Perhaps I'll post more on the following later, but not too long ago, I read a newsgroup post by someone wondering about the omniscience and foreknowledge of God and what that implied for the poster's own agency (or "free will"). That got me thinking about omniscience - which seems like it must be closely related to eternity. And in the end, I was left thinking that perhaps "everything" is no more finite than eternity and that omniscience isn't an accomplishment, but a state of being, continually increasing, just as eternity is continually increasing, at least in one direction...
Which brings us right to the heart of my inability to comprehend eternity, specifically, eternity past. If eternity future is continually increasing, and there was no beginning to eternity past, doesn't that imply it's increasing backwards too, extending further and further into the past? I mean, if there was a starting point, then we could just go from zero to infinity, call it eternity and it would be somewhat comprehensible. But there couldn't be a starting point (or everything would have had to have come from nothing, which is ridiculous, so we can rule that out right now). And yet, it's hard to imagine the past increasing - if new stuff is getting added to the past, it is, by definition (being new), not past, but future (or present). And if new stuff isn't getting added to the past, how can it be endless? You see, I'm going in 1 now.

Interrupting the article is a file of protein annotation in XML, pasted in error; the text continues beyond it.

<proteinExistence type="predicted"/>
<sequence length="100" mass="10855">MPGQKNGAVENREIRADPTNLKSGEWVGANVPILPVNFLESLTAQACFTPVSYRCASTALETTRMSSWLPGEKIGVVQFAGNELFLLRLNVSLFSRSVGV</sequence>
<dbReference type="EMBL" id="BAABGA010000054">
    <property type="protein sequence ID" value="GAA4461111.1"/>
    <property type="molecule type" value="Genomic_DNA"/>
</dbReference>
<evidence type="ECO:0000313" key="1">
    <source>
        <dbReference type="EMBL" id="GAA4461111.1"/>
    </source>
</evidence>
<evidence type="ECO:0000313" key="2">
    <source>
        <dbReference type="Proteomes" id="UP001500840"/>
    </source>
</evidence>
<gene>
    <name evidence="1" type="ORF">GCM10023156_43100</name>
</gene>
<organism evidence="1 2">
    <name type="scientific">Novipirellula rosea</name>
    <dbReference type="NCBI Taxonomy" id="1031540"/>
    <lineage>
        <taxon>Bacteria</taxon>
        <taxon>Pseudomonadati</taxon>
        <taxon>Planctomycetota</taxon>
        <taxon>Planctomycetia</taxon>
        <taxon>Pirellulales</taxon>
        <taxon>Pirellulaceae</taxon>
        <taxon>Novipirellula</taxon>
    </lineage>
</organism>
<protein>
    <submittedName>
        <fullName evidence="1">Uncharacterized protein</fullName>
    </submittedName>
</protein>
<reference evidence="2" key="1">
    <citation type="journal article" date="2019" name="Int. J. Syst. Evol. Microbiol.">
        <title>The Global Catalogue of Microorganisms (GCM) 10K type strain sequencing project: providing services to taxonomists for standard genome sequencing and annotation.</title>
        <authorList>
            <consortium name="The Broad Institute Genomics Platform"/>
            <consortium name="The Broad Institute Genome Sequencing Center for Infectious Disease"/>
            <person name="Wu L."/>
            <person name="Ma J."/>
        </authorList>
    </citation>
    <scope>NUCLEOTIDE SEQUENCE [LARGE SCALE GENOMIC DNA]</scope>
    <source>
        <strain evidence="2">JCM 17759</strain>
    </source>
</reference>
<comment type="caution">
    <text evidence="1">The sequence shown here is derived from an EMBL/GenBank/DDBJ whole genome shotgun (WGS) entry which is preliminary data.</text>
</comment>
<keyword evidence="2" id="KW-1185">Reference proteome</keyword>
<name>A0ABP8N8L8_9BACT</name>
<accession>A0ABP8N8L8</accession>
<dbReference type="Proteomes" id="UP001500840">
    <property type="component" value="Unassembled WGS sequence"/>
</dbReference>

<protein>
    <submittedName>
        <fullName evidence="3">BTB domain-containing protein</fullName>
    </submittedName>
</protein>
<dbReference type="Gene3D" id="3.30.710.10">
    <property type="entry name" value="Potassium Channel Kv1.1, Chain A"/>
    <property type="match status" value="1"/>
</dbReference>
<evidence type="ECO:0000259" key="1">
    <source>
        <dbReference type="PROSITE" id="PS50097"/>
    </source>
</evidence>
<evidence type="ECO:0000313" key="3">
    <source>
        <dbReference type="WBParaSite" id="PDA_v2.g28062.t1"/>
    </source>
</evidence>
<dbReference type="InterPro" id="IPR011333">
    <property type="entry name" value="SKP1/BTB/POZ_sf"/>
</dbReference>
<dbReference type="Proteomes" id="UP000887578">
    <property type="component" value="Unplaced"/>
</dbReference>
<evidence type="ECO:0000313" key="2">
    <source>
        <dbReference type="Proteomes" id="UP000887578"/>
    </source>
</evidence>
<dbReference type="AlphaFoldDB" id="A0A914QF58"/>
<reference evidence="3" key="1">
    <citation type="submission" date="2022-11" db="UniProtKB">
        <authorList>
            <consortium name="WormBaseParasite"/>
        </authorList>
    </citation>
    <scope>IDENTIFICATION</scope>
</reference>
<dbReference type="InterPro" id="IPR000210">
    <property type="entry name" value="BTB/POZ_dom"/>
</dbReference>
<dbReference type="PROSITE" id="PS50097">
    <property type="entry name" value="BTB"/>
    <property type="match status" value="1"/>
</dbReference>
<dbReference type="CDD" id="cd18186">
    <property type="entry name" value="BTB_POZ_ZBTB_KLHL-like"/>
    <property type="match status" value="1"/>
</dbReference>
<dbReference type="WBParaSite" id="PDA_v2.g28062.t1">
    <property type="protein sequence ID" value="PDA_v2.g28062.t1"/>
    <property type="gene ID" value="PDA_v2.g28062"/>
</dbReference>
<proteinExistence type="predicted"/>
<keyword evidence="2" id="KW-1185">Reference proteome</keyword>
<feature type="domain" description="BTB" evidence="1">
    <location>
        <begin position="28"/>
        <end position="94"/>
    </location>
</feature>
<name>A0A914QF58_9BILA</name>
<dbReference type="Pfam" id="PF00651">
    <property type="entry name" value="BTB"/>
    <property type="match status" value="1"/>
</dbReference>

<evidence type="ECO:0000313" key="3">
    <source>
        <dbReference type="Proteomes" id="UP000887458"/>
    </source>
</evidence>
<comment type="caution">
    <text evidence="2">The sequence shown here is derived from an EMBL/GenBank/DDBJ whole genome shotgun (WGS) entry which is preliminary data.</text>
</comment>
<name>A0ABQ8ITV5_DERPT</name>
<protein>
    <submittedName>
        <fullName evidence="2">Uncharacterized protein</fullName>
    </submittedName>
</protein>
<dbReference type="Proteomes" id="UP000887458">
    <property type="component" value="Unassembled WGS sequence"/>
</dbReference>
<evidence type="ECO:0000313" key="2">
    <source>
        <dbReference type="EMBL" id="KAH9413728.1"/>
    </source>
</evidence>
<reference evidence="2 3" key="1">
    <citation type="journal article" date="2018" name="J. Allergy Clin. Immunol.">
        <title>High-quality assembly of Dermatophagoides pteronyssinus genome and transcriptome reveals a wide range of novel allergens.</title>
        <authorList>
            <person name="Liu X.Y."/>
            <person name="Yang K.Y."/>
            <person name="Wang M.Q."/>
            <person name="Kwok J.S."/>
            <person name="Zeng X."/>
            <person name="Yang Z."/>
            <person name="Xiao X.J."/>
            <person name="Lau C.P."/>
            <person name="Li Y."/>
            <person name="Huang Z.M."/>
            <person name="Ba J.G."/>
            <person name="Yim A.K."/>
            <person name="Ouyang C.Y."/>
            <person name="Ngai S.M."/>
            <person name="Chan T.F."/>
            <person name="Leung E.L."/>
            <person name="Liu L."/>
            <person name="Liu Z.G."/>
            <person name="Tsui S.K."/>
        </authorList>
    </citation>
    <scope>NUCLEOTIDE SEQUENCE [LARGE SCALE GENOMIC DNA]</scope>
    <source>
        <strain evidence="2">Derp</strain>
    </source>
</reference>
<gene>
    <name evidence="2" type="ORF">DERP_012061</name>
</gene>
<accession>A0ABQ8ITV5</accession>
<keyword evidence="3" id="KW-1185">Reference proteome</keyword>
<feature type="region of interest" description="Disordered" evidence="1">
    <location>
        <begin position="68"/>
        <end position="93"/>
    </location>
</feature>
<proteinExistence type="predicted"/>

The idea of an infinite past, an eternity extending back from this moment, with no ending, and yet still being already past, is simply beyond my mortal comprehension. And I seem unable to let it be, perhaps because some part of me understands, sort of, but can't put it in words. As soon as I've figured it out, I'll let you know. (Don't hold your breath, please; you'll turn blue.)